Get estimates from several companies; request and check references. Understand exactly what is (and isn't) included in each estimate, and whether the contractor will do the paperwork for required building permits. Ask about the contractor's length and type of experience, especially if there's anything unusual about your project. Be sure a company is properly bonded and insured and licensed in your state[10] . See if there are any complaints with the Better Business Bureau[11] .
Drywall must be applied to any framed basement walls you have and must be applied to any additional walls used to create your basement bedroom. A standard 8’ by 4’ panel will cost between $10 and $20, depending on the thickness. The cost to install these panels varies, but most homeowners report spending around $1.50/sf. The total cost of your project will range between $1,152 and $1,982, with an average cost of $1,915 to install a wall.
Basements are a key part of many homes, but too many homeowners overlook their basement’s potential. While a basement can be used as a larger storage room, they are capable of so much more. While unfinished basements can function well as storage rooms, you can take steps to waterproof and finish your basement to transform it into a fully functional extra room in your home. If you want to finish your basement, here are some tips to help you along the way.
Another important part of finishing your basement is choosing the right walls. Basements have concrete walls and floors, but once they’re waterproofed, you can design the entire space with new walls and floors to completely transform the space. As with flooring, choosing the right basement walls can also affect the final price of your basement transformation. False walls are common and can be customized to meet your needs while keeping the original concrete walls is an option for others. Keeping your concrete walls is a cheaper option, but false walls provide more customization. In the end, it all comes down to what you’re looking for.
Consider what you can do yourself. Finishing your basement is a full process and is not easy. But if you’re looking to save money and are quite handy, consider waterproofing the basement yourself. Basement waterproofing with SANI-TRED® uses a proven application process that is perfect for the do-it-yourself community. You can (and should) hire contractors for specialized tasks like plumbing or electrical, but many can do the waterproofing yourself for less.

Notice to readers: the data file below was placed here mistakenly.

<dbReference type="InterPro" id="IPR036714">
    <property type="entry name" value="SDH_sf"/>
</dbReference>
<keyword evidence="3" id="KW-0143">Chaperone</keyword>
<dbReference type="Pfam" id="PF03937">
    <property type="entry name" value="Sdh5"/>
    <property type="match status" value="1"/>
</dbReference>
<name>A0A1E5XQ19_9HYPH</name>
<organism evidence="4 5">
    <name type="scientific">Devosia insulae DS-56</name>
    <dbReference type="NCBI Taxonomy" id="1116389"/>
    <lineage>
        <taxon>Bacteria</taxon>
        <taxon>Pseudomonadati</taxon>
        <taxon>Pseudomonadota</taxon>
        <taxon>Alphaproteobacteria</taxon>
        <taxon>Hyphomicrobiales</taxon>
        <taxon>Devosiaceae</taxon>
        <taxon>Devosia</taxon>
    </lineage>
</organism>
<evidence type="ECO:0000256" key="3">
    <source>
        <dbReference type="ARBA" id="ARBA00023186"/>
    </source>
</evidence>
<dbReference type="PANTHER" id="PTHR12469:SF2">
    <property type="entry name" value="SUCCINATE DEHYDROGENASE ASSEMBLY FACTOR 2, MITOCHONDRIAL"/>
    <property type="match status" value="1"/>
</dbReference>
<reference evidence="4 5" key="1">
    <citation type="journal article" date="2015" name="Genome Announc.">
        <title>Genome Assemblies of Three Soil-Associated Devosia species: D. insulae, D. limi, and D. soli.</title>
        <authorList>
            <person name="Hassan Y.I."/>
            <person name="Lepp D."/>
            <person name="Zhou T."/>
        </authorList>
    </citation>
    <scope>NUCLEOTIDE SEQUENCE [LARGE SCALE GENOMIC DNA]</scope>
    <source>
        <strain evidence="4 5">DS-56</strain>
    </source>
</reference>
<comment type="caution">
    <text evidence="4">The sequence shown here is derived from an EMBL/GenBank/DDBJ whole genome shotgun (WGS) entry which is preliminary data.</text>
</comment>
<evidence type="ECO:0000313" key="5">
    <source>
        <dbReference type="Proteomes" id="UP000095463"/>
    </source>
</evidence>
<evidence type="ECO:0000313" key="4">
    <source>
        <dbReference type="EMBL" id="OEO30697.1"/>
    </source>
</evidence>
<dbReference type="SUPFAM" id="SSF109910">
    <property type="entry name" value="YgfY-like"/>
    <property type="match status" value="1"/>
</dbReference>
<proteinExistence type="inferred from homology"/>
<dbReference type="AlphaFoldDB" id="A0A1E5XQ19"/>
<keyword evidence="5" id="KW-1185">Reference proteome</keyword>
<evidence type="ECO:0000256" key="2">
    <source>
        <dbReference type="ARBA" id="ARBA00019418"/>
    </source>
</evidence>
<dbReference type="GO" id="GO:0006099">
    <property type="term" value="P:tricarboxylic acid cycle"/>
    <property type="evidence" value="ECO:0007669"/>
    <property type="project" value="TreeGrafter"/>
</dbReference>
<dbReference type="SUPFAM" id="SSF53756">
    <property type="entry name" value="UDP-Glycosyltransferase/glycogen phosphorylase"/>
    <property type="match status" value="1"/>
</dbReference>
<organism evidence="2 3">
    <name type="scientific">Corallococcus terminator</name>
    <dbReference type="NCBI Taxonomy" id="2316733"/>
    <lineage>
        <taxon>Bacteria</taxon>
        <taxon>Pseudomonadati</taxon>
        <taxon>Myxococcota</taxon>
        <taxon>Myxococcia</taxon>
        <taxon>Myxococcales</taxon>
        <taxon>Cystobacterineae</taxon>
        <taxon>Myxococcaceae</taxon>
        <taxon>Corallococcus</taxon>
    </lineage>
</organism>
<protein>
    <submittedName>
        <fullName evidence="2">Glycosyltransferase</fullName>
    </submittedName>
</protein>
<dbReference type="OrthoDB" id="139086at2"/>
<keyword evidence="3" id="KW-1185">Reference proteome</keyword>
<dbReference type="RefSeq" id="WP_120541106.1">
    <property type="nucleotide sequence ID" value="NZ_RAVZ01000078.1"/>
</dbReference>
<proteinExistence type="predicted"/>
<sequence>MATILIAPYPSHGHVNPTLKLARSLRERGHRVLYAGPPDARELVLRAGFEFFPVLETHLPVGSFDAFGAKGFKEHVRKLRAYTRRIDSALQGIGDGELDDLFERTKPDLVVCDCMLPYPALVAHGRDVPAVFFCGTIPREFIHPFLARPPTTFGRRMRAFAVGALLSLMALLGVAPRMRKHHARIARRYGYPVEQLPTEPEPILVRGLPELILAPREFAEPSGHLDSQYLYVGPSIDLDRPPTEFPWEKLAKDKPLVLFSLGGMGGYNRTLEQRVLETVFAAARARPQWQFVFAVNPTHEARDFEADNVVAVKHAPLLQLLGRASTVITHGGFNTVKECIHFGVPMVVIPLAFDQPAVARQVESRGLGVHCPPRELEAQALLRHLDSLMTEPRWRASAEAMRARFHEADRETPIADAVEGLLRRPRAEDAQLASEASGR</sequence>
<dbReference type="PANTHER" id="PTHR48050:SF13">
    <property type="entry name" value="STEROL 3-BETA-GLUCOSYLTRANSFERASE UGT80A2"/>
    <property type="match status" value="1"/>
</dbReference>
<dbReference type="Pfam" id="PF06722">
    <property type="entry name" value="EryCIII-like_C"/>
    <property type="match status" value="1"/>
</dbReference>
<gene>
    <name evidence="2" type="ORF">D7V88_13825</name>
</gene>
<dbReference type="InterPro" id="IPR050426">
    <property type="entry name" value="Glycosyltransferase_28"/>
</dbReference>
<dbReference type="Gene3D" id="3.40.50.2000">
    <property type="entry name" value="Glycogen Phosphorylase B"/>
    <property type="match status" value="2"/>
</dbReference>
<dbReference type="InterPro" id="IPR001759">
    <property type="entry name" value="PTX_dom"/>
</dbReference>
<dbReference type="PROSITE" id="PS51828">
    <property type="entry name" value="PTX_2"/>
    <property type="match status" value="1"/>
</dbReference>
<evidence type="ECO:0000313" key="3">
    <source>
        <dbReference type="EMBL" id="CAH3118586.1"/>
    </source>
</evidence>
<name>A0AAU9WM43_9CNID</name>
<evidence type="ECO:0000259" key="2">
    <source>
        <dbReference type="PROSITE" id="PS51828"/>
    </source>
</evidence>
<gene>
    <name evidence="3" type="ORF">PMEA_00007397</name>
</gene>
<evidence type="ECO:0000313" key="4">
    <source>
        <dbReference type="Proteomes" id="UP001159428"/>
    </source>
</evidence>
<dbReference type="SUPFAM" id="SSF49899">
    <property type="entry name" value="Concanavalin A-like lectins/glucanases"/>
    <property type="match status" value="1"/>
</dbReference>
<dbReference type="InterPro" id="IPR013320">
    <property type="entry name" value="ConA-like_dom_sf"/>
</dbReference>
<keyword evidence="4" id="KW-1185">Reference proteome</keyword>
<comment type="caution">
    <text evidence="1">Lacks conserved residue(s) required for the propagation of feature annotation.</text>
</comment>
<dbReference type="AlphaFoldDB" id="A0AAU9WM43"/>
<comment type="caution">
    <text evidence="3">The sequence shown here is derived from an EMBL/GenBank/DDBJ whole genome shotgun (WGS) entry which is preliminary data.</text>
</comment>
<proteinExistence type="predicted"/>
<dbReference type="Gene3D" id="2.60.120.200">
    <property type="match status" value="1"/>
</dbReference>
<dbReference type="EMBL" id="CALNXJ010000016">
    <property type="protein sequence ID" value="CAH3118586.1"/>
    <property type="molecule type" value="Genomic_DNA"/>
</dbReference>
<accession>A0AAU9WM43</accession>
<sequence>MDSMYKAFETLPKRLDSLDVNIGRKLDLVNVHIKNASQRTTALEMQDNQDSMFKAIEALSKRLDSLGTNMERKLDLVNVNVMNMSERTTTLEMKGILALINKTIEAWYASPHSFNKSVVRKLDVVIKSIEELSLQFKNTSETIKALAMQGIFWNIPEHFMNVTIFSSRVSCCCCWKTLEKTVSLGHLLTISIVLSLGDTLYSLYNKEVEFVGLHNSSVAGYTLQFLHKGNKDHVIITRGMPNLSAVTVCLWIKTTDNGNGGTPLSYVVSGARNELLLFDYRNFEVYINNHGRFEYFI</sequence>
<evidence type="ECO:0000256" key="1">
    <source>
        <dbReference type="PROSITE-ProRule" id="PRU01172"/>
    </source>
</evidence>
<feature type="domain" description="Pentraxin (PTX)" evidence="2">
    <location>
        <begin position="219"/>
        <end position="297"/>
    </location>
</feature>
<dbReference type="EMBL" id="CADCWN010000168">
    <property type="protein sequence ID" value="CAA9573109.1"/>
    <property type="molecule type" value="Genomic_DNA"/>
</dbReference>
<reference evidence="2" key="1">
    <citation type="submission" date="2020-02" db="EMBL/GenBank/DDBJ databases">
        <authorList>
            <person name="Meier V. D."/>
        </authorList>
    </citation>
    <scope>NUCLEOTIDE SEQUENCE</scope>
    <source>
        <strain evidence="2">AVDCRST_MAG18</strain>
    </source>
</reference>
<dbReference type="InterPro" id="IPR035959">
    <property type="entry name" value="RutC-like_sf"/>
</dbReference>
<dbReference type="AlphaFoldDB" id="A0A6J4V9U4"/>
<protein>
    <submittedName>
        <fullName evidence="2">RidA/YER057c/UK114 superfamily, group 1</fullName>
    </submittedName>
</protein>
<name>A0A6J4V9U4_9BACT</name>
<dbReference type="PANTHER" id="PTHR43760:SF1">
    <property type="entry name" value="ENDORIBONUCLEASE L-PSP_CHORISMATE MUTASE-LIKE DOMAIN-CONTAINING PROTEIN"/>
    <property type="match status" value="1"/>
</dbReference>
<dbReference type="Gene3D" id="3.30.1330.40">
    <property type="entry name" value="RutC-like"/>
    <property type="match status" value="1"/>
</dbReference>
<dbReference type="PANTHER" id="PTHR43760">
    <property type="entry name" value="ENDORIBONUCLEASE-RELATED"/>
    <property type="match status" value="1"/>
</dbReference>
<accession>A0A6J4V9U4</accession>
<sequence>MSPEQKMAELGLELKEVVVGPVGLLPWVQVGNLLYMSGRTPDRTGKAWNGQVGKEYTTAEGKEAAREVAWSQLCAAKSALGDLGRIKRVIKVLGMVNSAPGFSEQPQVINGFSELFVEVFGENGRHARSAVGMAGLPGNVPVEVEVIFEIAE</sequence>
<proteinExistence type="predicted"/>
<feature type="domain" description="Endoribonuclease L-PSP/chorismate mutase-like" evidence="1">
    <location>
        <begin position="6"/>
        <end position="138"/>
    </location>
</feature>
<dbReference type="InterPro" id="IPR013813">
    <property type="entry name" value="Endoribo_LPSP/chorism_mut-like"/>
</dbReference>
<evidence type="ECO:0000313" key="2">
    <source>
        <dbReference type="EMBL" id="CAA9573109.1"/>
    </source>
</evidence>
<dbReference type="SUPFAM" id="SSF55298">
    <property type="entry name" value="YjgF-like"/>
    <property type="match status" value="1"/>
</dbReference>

The cost of a basement remodel can be significant, but your potential return on investment is just as considerable. In addition to adding to your living space, the average basement remodeling project also increases your home's resale value. The National Association of Realtors considers basement remodels to be among the most valuable home renovations.
Drywall must be applied to any framed basement walls you have and must be applied to any additional walls used to create your basement bedroom. A standard 8’ by 4’ panel will cost between $10 and $20, depending on the thickness. The cost to install these panels varies, but most homeowners report spending around $1.50/sf. The total cost of your project will range between $1,152 and $1,982, with an average cost of $1,915 to install a wall.
This online basement remodeling cost calculator is here to give you a basic estimate for finishing your basement. Finishing your basement includes many different variables, so it’s a good idea to get a good idea of the cost as early as possible. Circumstances, materials, and the like can change over time, but a good “ballpark” estimate will give you a basic idea of where you’re starting from. We provide you with this calculator so you can get a better understanding of roughly what finishing your basement will cost.
There are several types of basement remodeling depending on the outcomes you want. Whether you have nothing but damp concrete walls and floors or you have a finished basement with painted walls, a pool table and a wet bar will determine the scope of work for your basement remodel and the cost. Here are some common basement remodeling projects that homeowners take on and their related costs.
Since this basement is not entirely underground - it includes a walk-out entrance on one side -- new egress windows bring natural light into the basement. A simple Roman shade in fun fabric softens the space and brings all the colors of the room together. Egress windows provide an emergency exit; most building codes require one in every bedroom and in habitable basements. Adding one will likely increase the value of a home, as it provides safety, natural light, and increased airflow.